Dr. Rajendra Prasad Central Agricultural University
In the imperial Gazetteer of India 1878, Pusa was recorded as a government estate of about 1350 acres in Darbhanba. It was acquired by East India Company for running a stud farm to supply better breed of horses mainly for the army. Frequent incidence of glanders disease (swelling of glands), mostly affecting the valuable imported bloodstock made the civil veterinary department to shift the entire stock out of Pusa. A British tobacco concern Beg Sutherland & co. got the estate on lease but it also left in 1897 abandoning the government estate of Pusa.
Lord Mayo, The Viceroy and Governor General, had been repeatedly trying to get through his proposal for setting up a directorate general of Agriculture that would take care of the soil and its productivity, formulate newer techniques of cultivation, improve the quality of seeds and livestock and also arrange for imparting agricultural education. The government of India had invited a British expert. Dr. J. A. Voelcker who had submitted as report on the development of Indian agriculture. As a follow-up action, three experts in different fields were appointed for the first time during 1885 to 1895 namely, agricultural chemist (Dr. J. W. Leafer), cryptogamic botanist (Dr. R. A. Butler) and entomologist (Dr. H. Maxwell Lefroy) with headquarters at Dehradun (U.P.) in the forest Research Institute complex.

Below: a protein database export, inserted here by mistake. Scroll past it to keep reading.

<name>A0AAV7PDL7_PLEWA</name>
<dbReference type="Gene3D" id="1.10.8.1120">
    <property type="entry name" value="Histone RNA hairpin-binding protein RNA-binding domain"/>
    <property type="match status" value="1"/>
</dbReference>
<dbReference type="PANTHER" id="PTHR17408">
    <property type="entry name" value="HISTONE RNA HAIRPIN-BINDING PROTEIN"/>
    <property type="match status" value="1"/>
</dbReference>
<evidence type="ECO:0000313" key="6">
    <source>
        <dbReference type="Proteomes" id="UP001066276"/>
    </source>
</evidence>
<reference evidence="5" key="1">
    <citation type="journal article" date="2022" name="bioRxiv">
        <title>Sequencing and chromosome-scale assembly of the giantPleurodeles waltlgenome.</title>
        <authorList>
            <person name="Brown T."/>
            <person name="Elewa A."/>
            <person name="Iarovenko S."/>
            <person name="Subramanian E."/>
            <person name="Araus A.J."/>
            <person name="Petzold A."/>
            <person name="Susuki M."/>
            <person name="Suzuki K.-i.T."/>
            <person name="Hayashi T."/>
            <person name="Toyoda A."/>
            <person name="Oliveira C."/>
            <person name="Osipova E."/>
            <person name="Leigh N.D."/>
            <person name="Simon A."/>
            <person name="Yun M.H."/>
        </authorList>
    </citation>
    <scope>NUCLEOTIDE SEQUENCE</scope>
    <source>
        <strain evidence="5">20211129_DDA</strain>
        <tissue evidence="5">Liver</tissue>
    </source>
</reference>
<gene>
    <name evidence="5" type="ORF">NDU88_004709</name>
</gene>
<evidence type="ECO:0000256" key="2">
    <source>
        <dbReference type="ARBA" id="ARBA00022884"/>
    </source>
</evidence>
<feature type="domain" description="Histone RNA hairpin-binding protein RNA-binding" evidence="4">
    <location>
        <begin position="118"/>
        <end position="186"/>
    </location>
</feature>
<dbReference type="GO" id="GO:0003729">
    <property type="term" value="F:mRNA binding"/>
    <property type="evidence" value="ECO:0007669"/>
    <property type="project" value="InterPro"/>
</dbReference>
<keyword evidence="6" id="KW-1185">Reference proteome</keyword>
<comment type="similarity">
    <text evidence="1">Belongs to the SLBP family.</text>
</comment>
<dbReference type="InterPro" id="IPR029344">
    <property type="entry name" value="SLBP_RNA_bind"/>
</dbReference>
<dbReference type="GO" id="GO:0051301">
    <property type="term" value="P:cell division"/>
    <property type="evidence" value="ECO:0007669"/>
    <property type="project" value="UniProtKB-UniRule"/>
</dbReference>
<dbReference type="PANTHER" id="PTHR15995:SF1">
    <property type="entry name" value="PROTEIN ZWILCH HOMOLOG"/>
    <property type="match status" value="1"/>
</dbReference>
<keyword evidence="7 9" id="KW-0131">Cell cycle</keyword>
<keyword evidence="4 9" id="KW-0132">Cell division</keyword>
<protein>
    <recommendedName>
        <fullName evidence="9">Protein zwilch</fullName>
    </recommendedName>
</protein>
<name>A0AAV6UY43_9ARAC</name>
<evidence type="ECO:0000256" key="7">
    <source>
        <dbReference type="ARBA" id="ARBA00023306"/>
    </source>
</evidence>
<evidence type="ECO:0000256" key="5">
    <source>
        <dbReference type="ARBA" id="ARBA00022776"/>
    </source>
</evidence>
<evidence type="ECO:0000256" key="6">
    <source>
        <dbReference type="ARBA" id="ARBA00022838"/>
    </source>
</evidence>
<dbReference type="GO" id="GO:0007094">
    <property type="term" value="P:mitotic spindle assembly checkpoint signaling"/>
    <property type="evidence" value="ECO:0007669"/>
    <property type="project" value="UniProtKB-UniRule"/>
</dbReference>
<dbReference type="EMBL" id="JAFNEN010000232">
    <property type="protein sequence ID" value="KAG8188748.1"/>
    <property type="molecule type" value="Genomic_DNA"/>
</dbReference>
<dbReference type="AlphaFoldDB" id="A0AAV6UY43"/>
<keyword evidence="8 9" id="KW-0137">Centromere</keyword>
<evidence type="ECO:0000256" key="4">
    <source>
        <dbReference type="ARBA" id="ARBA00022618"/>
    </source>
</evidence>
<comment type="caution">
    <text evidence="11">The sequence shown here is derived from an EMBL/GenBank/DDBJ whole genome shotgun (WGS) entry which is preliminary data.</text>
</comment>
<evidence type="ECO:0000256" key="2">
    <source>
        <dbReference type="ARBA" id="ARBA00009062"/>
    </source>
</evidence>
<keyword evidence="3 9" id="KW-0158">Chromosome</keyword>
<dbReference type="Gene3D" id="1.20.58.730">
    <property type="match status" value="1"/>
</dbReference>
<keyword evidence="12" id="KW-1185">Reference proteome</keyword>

Surprisingly, until now Pusa, which was destined to become the centre of agricultural revolution in the country, was lying as before an abandoned government estate. In 1898. Lord Curzon took over as the viceroy. A widely traveled person and an administrator, he salvaged out the earlier proposal and got London’s approval for the appointment of the inspector General of Agriculture to which the first incumbent Mr. J. Mollison (Dy. Director of Agriculture, Bombay) joined in 1901 with headquarters at Nagpur